Making a property purchase could see big returns, but what, where and why should you buy?

Invest in Property

Investing in property means spending a big chunk of your money that will be tied up for some time, and there’s no guarantee you’re going to make a return.

Yet some experts, such as Ian Samuels, author of Property Tycoon: A Simple Seven Step Guide to Becoming a Property Millionaire, are saying that now is a great time to buy property, as prices won’t be this low again and you’ll be able to reap the benefits of a property boom that he expects will come between 2018 and 2020.

 

Should I Invest in Property?

In the UK it’s almost considered a law now that if you invest in property you will make money.

This isn’t necessarily so and, even if prices do go up (as they are likely to in the long-term), it’s still not necessarily the right move for you. Property is an “illiquid” investment, meaning that your money is tied up for some time and, unlike some forms of investing such as stocks and shares, it can take a while to sell your asset and access your money.

Equally, if you rent it out for a while, it’ll take time and effort to manage it, as well as potentially landing you with costly payouts, including repairs and inspections. You may even have to fork out to extend the lease. If you’re buying to let, you’ll need to make sure you’re able to cover the cost of your mortgage payments if you don’t find tenants for a few months.

 

Flip a house or buy to let?

Ian Samuels recommends that if you want to make the most money from your property, you should be buying to let. House flipping (buying a rundown house, doing it up and selling it on at a higher price) is harder and more expensive than you might think.

Even if you make a quick burst of money, buying to let is likely to be the most profitable in the long term. This is particularly true when you consider the cost of capital-gains tax for each time you sold a property. Plus, when the time comes to sell the property you’ve been renting out, you may be entitled to letting relief on your capital-gains tax.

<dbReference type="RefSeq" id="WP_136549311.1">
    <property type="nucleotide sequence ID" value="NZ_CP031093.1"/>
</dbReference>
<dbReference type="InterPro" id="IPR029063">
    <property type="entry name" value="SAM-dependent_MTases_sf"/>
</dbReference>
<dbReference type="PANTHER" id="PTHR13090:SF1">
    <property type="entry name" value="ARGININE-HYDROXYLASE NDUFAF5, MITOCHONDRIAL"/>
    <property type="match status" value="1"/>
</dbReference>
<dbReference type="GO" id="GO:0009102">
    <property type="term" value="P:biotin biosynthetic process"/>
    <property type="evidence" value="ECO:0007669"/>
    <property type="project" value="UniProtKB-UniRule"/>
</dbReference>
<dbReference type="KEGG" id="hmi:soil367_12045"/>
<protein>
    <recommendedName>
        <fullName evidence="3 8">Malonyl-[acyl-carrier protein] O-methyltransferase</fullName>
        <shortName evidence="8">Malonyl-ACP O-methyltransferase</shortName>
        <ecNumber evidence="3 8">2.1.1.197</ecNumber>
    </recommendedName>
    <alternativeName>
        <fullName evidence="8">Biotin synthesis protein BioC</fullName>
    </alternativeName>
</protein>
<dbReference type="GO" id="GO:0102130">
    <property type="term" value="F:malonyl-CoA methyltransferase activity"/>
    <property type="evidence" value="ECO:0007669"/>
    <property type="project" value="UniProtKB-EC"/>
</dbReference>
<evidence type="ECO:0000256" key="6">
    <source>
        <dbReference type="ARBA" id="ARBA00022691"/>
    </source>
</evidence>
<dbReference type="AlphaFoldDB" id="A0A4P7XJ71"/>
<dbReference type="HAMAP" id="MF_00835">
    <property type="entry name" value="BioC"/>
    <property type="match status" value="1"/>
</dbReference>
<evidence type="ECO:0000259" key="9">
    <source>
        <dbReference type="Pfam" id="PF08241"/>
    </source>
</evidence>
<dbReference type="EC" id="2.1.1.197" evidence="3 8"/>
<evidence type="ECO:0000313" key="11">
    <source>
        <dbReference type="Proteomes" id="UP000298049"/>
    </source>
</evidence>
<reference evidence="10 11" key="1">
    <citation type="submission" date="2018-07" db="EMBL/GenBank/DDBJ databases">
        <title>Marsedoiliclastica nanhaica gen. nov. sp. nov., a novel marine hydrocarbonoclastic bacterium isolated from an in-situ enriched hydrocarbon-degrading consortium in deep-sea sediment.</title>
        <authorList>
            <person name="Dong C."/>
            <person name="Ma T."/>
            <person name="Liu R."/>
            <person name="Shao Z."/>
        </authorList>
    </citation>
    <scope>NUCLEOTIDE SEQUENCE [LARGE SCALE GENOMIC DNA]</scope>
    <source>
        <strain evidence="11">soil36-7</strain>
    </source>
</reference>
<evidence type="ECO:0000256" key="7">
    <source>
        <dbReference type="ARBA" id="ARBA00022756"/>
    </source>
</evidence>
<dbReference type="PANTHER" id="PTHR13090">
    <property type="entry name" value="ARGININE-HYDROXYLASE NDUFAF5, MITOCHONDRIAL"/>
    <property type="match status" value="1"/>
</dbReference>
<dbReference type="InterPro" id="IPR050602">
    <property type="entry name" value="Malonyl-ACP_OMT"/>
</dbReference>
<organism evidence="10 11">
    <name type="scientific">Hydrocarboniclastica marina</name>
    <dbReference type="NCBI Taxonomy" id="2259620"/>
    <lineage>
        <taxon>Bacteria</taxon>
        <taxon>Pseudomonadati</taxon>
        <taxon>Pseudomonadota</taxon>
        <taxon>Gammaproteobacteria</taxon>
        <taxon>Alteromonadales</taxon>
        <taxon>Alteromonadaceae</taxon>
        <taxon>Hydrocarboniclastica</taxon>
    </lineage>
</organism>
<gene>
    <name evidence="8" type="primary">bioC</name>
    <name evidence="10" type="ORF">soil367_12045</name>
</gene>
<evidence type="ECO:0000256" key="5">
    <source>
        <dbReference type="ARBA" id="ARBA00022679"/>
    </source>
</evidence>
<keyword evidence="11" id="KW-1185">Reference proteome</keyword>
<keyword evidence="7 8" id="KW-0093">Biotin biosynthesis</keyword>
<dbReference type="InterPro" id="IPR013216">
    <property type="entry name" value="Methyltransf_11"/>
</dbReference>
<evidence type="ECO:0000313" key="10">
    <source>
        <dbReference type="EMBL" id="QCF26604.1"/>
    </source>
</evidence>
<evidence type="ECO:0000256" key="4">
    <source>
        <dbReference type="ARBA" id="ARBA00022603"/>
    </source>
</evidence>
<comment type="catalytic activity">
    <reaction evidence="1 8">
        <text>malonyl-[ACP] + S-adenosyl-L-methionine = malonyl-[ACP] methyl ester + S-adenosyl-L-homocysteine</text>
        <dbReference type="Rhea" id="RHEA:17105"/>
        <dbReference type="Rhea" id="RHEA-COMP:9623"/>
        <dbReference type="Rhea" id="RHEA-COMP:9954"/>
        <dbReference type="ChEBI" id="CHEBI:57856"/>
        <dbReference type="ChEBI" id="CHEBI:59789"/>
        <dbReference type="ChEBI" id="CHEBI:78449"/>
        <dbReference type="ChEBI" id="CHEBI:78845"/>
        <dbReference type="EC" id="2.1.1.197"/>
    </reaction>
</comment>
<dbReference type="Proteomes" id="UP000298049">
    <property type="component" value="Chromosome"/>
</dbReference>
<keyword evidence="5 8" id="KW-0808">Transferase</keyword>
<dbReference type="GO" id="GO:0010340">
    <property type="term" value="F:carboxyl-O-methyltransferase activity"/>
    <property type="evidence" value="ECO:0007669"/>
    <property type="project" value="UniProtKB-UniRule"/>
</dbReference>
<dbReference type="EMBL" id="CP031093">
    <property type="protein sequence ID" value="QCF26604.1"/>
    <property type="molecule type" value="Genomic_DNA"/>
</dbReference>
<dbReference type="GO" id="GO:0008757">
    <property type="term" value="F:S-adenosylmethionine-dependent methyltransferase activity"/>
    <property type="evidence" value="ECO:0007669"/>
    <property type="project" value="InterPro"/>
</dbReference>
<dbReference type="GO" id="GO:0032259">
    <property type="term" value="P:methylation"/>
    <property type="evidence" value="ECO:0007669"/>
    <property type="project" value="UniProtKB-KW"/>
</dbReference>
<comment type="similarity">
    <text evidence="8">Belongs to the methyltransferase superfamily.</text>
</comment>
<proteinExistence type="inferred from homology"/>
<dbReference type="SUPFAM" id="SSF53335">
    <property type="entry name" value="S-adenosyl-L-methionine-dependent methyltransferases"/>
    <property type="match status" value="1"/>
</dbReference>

Where should I buy?

Ian Samuels recommends investing in properties in the North and the Midlands. Properties in these areas have potential to be bought at a good price—one that will steadily increase in value in line with most of the properties in the country. Many of the foreign investors who have owned properties in London are now viewing the capital as too expensive, and are looking to the Midlands and the north of the country for their future investments.

Of course, you’ll need to consider the potential problems if you live a great distance from where you buy your property—not least the difficulty in managing a property that’s difficult for you to get to. Try to buy somewhere that’s easily accessible from where you live but still has growth potential.

 

What kind of property?

Consider investing in a two-bedroom flat if you’re planning to rent it out. Generally it’s better not to have a garden attached to a rental property as it just means extra work for you. Renters don’t usually want to look after a garden and it can start to look messy very quickly.

If you’re simply looking to sell on, then a three-bedroom semi-detached house is a wise buy.

Read more articles by Jasmine Birtles here

Related Posts